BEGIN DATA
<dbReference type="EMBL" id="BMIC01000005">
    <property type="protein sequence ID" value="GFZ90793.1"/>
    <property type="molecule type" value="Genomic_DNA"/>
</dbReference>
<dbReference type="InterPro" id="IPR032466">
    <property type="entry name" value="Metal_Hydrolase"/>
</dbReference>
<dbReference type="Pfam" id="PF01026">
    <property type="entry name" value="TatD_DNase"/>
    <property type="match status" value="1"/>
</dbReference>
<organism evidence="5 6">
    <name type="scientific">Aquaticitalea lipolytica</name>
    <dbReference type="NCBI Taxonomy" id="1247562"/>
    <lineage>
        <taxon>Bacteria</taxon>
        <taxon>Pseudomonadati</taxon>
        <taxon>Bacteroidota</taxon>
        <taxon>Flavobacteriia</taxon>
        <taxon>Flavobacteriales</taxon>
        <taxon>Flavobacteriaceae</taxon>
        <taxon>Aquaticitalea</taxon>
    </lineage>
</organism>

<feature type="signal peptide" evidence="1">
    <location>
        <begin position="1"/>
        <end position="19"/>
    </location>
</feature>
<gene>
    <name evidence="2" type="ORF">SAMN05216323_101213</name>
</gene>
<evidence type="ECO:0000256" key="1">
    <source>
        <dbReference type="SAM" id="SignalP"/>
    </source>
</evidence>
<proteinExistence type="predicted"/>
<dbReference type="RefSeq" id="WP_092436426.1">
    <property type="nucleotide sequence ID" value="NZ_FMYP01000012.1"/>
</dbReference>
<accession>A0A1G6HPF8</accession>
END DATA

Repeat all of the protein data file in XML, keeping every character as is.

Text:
<dbReference type="EMBL" id="BMIC01000005">
    <property type="protein sequence ID" value="GFZ90793.1"/>
    <property type="molecule type" value="Genomic_DNA"/>
</dbReference>
<dbReference type="InterPro" id="IPR032466">
    <property type="entry name" value="Metal_Hydrolase"/>
</dbReference>
<dbReference type="Pfam" id="PF01026">
    <property type="entry name" value="TatD_DNase"/>
    <property type="match status" value="1"/>
</dbReference>
<organism evidence="5 6">
    <name type="scientific">Aquaticitalea lipolytica</name>
    <dbReference type="NCBI Taxonomy" id="1247562"/>
    <lineage>
        <taxon>Bacteria</taxon>
        <taxon>Pseudomonadati</taxon>
        <taxon>Bacteroidota</taxon>
        <taxon>Flavobacteriia</taxon>
        <taxon>Flavobacteriales</taxon>
        <taxon>Flavobacteriaceae</taxon>
        <taxon>Aquaticitalea</taxon>
    </lineage>
</organism>

<feature type="signal peptide" evidence="1">
    <location>
        <begin position="1"/>
        <end position="19"/>
    </location>
</feature>
<gene>
    <name evidence="2" type="ORF">SAMN05216323_101213</name>
</gene>
<evidence type="ECO:0000256" key="1">
    <source>
        <dbReference type="SAM" id="SignalP"/>
    </source>
</evidence>
<proteinExistence type="predicted"/>
<dbReference type="RefSeq" id="WP_092436426.1">
    <property type="nucleotide sequence ID" value="NZ_FMYP01000012.1"/>
</dbReference>
<accession>A0A1G6HPF8</accession>